Overall, the City of Denver now spends nearly $1 billion annually on salaries alone, up from $600 million just eight years ago. While conservatives might decry the city’s ballooning payroll as big-government bureaucracy run amok, city officials, for their part, defend the staffing increases as necessary to keep pace with Denver’s rapid growth. The population, after all, has grown by about 15 percent since Hancock took office; some 100,000 new Denverites means that city government has that many more permits to issue, more inspections to make, more fees to collect, more waste to manage.

The truth, perhaps, is more nuanced than either of those arguments. Over the past eight years, Hancock has used his considerable power as mayor — and the considerable new revenues that have poured into city coffers thanks to Denver’s booming economy — to grow and reshape the vast bureaucracy underneath him. The municipal government that has evolved and expanded under his leadership is a reflection of his vision for the City of Denver.

“The current $2.1 billion operating budget is a direct reflection of the city’s values,” says Theresa Marchetta, a spokeswoman for the mayor’s office. “Since 2011, the mayor has made significant agency investments to enhance city services and continue to meet the demands of our growing community.”

But not everyone shares Hancock’s vision. After cruising to re-election four years ago, the mayor now faces three major challengers in his campaign for a third term: community activist Lisa Calderón, former state senator Penfield Tate and former RiNo Art District president Jamie Giellis. Though they have their differences, all three challengers have made essentially the same argument in their bids to unseat Hancock: The prosperity that Denver has enjoyed over the past eight years hasn’t been equitable.

Developers and big business have thrived, they say, while low- and middle-income Denverites have struggled. City blocks and whole neighborhoods have been redeveloped while longtime residents have been displaced. Tech and other booming sectors have added thousands of white-collar jobs while many other workers have been left behind.

An analysis of ten years of budgets, audit reports, payroll data and other city documents shows how Denver’s 12,000-strong municipal workforce has evolved under Hancock — and it shows that some of these concerns are valid.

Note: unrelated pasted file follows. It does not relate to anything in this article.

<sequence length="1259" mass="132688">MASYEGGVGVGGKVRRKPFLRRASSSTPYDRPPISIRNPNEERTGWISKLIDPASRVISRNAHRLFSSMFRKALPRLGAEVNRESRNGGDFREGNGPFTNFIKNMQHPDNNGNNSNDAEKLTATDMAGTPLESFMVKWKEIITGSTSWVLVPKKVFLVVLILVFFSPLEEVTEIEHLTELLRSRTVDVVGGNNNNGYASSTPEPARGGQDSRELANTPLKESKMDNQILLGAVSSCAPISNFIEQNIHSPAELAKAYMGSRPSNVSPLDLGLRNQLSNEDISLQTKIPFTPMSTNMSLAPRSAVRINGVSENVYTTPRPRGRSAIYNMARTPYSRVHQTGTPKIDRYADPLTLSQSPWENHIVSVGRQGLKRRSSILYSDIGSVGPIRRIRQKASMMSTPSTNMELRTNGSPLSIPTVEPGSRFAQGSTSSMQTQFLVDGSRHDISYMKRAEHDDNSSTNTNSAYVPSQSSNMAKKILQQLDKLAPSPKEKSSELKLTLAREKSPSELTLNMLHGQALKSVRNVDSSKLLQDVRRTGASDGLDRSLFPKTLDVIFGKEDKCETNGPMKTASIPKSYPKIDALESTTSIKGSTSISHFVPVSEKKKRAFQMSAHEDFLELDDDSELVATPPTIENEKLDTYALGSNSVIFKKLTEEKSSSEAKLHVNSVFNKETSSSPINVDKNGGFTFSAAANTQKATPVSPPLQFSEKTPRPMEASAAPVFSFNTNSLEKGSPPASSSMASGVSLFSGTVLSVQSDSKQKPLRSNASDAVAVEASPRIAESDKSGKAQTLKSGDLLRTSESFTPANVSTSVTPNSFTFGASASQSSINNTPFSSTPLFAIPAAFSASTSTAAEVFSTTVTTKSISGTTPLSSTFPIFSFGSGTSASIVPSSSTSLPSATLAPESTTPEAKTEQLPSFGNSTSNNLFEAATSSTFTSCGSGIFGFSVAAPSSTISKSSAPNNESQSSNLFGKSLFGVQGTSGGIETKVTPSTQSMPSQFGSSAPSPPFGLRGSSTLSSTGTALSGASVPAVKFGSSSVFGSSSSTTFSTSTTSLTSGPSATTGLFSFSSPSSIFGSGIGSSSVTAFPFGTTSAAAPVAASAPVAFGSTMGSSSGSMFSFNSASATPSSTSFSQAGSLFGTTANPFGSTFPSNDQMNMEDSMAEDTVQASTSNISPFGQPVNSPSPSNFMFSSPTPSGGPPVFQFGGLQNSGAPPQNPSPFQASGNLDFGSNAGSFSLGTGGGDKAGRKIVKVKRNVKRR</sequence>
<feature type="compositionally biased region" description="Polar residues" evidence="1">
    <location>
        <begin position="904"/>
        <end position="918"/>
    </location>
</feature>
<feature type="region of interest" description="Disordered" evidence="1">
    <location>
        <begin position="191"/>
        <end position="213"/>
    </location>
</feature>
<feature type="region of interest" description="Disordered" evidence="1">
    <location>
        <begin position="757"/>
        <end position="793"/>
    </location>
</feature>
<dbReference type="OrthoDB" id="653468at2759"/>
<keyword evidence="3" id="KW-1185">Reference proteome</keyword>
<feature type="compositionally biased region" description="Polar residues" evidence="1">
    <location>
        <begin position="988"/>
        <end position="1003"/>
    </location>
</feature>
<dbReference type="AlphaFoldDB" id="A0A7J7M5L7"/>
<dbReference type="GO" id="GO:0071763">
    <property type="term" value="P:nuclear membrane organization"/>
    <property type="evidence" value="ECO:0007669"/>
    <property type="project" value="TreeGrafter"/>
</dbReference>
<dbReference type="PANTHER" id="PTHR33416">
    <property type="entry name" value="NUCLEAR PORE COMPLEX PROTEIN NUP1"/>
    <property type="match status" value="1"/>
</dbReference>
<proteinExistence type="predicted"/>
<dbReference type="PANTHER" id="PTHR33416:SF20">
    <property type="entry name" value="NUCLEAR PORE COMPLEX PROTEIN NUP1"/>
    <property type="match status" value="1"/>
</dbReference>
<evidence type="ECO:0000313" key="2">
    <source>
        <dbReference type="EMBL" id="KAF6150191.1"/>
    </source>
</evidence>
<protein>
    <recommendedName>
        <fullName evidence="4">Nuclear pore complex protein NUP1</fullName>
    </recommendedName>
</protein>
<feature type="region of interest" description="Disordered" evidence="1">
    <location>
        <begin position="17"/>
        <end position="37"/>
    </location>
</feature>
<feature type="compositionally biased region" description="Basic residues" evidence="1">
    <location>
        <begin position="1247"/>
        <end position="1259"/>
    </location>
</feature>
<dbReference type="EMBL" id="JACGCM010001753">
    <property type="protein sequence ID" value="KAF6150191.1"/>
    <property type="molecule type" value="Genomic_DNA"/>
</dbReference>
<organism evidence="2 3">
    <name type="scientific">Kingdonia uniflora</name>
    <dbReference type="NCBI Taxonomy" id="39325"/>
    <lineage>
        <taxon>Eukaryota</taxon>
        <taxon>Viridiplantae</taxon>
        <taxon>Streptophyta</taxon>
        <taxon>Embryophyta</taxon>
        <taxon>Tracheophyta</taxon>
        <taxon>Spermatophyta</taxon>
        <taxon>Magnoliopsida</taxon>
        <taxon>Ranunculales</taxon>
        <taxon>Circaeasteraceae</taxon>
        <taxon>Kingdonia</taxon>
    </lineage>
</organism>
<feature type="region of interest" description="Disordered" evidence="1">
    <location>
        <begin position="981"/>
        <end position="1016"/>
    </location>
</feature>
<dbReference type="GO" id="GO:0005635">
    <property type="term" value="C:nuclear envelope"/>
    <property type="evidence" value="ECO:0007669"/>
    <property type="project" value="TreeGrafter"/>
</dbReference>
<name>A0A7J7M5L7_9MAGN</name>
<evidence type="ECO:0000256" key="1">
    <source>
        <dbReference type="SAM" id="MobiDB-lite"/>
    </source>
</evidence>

As some departments have expanded rapidly, others have struggled to fulfill their responsibilities without sufficient resources — including agencies that provide critical services to people in need, or are charged with crucial strategic planning for challenges like climate change. Agencies like Denver’s Road Home, which provides services to people experiencing homelessness, and the environmentally focused Office of Sustainability have both been identified by city audit reports as lacking the staff or resources they need to fulfill their mission.

click to enlarge Some city departments and agencies have more than doubled in size under Hancock. But others have languished without sufficient staff or resources. - DENVER DEPARTMENT OF FINANCE
Some city departments and agencies have more than doubled in size under Hancock. But others have languished without sufficient staff or resources.
Denver Department of Finance

The two departments that have grown the fastest under Hancock’s administration are, perhaps unsurprisingly, offices dedicated to facilitating the growth of the city itself.

The Department of Economic Development and Opportunity, formerly known as the Office of Economic Development, has more than doubled in size since 2013. Its general-fund budget has nearly tripled over that period, which department spokesman Derek Woodbury says has helped offset the loss of federal grant money that had previously funded some of its services.

“These local funds have played a key role in preventing us from lowering our delivery of services,” says Woodbury. “Additionally, the growth in local funding has allowed DEDO to address changes in Denver’s community needs and issues.”